And while we are on the subject, I have never ever received my mail at 3pm in the afternoon. But that is when we all get mail now in our street. Too late to sort out business on the day you receive the mail and too early to do anything but wait until the next day. And how has this decision been reached? I know! Another survey?
Who are they asking? If anyone knows, maybe they could send us all the results!
I WRITE to express my extreme disappointment at the front-page article entitled “School Closure Threat” published on Friday, June 13. I am the deputy headteacher of Oriel Specialist Mathematics and Computing College and I have worked at Oriel for 10 years.
Oriel has suffered from a great deal of negative press in the past despite the commitment of its staff and students. I work with a dedicated team who give above and beyond the requirements of their posts to ensure that Oriel is viewed as a school which serves its community well and personalises learning successfully. I am certain that families and local residents would support me in saying that Oriel's “reputation” has changed beyond recognition. Is it not time, given the success of the collaboration of local schools, that we defended our young people in this area?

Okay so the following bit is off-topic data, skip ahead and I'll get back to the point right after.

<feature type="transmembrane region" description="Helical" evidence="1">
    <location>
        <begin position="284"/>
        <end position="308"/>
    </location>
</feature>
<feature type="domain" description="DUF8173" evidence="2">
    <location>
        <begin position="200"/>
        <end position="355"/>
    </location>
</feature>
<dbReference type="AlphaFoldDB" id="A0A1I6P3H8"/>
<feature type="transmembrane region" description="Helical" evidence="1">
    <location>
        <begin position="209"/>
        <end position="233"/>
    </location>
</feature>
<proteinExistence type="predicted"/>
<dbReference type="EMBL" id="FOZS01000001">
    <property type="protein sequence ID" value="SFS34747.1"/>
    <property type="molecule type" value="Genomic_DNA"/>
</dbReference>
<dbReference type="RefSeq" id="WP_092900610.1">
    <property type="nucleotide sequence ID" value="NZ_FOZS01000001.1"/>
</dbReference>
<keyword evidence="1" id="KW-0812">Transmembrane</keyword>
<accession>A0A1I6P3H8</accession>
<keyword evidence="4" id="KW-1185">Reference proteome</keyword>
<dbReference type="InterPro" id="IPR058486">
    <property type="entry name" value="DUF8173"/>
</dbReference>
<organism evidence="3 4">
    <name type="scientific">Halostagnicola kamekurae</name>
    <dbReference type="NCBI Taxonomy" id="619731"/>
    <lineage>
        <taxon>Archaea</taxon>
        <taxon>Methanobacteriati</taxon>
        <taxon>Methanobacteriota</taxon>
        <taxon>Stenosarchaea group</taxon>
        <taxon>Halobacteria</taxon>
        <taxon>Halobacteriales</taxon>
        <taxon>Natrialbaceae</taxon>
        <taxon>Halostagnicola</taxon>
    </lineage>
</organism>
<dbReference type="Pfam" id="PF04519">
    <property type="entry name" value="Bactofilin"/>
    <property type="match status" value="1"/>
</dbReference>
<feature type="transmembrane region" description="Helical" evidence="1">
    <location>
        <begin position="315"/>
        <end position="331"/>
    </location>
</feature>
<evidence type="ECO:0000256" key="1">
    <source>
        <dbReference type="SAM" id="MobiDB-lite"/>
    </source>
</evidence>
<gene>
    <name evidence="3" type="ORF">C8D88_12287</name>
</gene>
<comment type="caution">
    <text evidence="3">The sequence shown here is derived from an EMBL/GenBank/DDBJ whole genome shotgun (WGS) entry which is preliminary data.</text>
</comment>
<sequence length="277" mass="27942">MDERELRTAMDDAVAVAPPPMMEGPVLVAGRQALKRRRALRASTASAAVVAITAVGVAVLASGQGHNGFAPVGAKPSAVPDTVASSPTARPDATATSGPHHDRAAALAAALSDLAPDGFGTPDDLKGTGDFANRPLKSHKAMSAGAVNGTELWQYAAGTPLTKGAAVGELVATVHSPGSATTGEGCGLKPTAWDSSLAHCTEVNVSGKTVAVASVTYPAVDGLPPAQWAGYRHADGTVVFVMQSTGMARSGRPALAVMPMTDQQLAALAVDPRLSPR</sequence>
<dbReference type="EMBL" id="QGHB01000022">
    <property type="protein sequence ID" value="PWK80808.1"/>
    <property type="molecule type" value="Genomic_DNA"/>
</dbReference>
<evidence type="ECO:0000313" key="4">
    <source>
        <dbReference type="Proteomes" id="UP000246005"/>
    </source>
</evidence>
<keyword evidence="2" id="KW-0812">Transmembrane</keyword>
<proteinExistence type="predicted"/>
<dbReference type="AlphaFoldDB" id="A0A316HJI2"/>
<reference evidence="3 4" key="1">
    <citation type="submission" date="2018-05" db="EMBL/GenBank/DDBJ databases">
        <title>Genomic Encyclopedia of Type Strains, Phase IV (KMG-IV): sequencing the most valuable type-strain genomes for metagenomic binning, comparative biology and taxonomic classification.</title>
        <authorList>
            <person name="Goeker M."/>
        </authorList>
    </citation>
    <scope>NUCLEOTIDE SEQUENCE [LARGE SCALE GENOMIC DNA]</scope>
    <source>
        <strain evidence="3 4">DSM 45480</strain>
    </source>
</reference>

Having recently dealt with an Ofsted inspection on Wednesday and Thursday, the results of which will be released publicly in the near future, students and staff were faced with unnecessary “scaremongering” by a newspaper which is allegedly “supportive” of its community.
Our five A* to C figure in 2007 was, in fact, 35p - not 19pc - and since suffering the stigma of being in “special measures,” our results at both Key Stages are on a rising trend, and we expect them to continue to rise. We are all committed to seeing results in mathematics and English improve in every school in the country, but in order for this to happen, our students need to have high aspirations and strong self-esteem. How can they be expected to be in possession of these qualities when their local newspaper undermines their efforts with negativity?
On behalf of our students and staff, I ask that in future the community newspaper supports our schools and the people within them who dedicate their lives to building better futures for our young people.